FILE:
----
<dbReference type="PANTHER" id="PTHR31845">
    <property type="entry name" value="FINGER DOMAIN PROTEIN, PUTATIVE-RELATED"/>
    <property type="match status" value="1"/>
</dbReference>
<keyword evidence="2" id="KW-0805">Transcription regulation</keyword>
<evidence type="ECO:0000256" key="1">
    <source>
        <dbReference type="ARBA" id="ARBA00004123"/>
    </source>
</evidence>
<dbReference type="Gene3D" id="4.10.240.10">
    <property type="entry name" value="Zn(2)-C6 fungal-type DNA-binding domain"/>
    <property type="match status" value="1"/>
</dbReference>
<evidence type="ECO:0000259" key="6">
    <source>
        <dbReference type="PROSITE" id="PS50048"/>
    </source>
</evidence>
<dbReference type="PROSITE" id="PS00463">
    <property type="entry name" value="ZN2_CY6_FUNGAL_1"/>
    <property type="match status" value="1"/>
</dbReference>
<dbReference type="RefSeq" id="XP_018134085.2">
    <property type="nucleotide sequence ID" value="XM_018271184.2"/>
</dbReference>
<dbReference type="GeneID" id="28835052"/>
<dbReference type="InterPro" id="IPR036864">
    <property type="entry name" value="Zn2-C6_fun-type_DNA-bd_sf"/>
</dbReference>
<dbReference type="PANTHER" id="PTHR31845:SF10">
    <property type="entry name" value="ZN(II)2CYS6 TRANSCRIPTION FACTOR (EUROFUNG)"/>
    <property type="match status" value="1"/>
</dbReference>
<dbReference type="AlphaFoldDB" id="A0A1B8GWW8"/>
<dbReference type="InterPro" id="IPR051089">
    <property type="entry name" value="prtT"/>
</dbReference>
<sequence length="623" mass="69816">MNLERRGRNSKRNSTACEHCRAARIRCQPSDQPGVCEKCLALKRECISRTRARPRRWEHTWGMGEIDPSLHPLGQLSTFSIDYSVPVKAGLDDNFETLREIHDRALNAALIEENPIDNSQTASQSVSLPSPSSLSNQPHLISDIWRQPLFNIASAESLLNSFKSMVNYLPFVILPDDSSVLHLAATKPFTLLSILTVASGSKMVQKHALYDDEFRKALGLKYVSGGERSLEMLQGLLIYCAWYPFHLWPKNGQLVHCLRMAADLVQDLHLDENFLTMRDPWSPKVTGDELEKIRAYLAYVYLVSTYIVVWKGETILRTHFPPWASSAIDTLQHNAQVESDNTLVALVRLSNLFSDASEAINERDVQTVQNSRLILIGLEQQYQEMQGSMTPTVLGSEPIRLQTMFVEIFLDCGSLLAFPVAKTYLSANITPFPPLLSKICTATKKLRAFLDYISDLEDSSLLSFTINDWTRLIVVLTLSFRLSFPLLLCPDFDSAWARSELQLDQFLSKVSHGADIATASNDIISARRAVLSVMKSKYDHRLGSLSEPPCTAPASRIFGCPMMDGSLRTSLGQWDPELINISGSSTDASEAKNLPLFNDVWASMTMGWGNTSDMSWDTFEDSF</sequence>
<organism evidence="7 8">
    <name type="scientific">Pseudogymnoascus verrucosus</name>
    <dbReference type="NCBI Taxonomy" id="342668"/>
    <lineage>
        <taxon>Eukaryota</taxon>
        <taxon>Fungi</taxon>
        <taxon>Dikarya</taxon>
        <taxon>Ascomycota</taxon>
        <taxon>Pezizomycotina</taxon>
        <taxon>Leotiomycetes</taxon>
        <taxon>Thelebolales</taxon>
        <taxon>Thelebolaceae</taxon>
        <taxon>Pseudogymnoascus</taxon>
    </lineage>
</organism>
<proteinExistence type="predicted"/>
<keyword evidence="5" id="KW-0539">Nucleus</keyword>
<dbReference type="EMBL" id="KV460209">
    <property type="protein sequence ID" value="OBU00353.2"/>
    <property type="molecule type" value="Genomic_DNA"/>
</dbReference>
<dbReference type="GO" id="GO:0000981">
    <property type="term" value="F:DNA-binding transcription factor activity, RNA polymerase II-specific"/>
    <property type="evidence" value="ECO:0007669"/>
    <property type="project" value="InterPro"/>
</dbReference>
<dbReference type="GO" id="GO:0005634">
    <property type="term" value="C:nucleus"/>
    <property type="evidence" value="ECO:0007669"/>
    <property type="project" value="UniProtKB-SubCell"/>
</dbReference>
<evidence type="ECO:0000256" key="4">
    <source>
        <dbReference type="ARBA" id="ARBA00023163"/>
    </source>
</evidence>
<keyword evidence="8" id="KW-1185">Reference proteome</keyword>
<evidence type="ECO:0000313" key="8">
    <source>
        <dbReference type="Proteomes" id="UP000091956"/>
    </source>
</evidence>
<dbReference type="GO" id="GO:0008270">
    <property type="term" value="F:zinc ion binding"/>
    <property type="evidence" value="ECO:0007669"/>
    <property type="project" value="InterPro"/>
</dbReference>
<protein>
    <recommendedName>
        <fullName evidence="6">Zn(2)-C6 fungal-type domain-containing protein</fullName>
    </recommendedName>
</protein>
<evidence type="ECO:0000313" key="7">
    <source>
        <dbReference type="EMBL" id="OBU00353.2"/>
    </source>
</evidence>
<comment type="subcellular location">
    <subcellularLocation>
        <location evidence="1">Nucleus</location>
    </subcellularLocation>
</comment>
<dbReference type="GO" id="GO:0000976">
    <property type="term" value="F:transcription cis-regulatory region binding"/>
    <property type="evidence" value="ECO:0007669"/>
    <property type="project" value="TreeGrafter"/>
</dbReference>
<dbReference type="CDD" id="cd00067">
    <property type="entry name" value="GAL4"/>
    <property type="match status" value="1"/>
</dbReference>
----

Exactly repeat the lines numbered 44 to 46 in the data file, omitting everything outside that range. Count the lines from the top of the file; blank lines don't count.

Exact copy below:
        <taxon>Eukaryota</taxon>
        <taxon>Fungi</taxon>
        <taxon>Dikarya</taxon>